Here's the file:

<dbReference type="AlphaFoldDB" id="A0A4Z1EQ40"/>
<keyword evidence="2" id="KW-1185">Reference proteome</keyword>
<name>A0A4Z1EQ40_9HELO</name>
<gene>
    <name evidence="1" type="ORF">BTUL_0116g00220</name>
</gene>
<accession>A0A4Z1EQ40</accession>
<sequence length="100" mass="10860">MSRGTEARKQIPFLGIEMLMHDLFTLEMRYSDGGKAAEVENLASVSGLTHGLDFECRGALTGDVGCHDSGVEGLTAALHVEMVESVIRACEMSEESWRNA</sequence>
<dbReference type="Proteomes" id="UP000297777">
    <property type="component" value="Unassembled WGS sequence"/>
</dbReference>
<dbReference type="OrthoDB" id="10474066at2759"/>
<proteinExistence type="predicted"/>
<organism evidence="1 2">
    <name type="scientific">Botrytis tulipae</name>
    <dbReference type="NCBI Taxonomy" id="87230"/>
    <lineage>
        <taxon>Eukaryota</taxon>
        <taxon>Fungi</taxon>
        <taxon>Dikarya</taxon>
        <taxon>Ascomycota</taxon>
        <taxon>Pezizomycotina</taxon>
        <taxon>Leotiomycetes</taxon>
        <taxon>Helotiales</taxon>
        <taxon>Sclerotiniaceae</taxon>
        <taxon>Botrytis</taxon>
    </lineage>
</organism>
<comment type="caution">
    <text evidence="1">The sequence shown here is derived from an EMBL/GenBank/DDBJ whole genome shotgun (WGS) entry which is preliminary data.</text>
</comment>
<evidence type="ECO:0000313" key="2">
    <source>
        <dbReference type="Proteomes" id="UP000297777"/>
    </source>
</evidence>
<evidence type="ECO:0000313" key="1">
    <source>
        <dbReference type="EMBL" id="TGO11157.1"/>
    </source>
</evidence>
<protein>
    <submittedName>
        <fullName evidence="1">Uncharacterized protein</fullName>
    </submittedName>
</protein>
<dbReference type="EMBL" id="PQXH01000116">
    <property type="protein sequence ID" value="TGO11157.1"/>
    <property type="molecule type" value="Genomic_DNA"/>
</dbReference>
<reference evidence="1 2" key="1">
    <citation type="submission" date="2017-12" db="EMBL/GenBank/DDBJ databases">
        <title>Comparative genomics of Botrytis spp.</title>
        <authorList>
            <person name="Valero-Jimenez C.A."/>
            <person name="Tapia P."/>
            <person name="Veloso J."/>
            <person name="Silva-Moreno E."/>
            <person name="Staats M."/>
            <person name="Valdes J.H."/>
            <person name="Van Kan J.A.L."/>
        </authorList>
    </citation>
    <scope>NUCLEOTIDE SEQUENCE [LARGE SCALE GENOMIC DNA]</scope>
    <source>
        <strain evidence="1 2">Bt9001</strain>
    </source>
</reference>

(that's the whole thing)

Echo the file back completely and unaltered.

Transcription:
<dbReference type="AlphaFoldDB" id="A0A4Z1EQ40"/>
<keyword evidence="2" id="KW-1185">Reference proteome</keyword>
<name>A0A4Z1EQ40_9HELO</name>
<gene>
    <name evidence="1" type="ORF">BTUL_0116g00220</name>
</gene>
<accession>A0A4Z1EQ40</accession>
<sequence length="100" mass="10860">MSRGTEARKQIPFLGIEMLMHDLFTLEMRYSDGGKAAEVENLASVSGLTHGLDFECRGALTGDVGCHDSGVEGLTAALHVEMVESVIRACEMSEESWRNA</sequence>
<dbReference type="Proteomes" id="UP000297777">
    <property type="component" value="Unassembled WGS sequence"/>
</dbReference>
<dbReference type="OrthoDB" id="10474066at2759"/>
<proteinExistence type="predicted"/>
<organism evidence="1 2">
    <name type="scientific">Botrytis tulipae</name>
    <dbReference type="NCBI Taxonomy" id="87230"/>
    <lineage>
        <taxon>Eukaryota</taxon>
        <taxon>Fungi</taxon>
        <taxon>Dikarya</taxon>
        <taxon>Ascomycota</taxon>
        <taxon>Pezizomycotina</taxon>
        <taxon>Leotiomycetes</taxon>
        <taxon>Helotiales</taxon>
        <taxon>Sclerotiniaceae</taxon>
        <taxon>Botrytis</taxon>
    </lineage>
</organism>
<comment type="caution">
    <text evidence="1">The sequence shown here is derived from an EMBL/GenBank/DDBJ whole genome shotgun (WGS) entry which is preliminary data.</text>
</comment>
<evidence type="ECO:0000313" key="2">
    <source>
        <dbReference type="Proteomes" id="UP000297777"/>
    </source>
</evidence>
<evidence type="ECO:0000313" key="1">
    <source>
        <dbReference type="EMBL" id="TGO11157.1"/>
    </source>
</evidence>
<protein>
    <submittedName>
        <fullName evidence="1">Uncharacterized protein</fullName>
    </submittedName>
</protein>
<dbReference type="EMBL" id="PQXH01000116">
    <property type="protein sequence ID" value="TGO11157.1"/>
    <property type="molecule type" value="Genomic_DNA"/>
</dbReference>
<reference evidence="1 2" key="1">
    <citation type="submission" date="2017-12" db="EMBL/GenBank/DDBJ databases">
        <title>Comparative genomics of Botrytis spp.</title>
        <authorList>
            <person name="Valero-Jimenez C.A."/>
            <person name="Tapia P."/>
            <person name="Veloso J."/>
            <person name="Silva-Moreno E."/>
            <person name="Staats M."/>
            <person name="Valdes J.H."/>
            <person name="Van Kan J.A.L."/>
        </authorList>
    </citation>
    <scope>NUCLEOTIDE SEQUENCE [LARGE SCALE GENOMIC DNA]</scope>
    <source>
        <strain evidence="1 2">Bt9001</strain>
    </source>
</reference>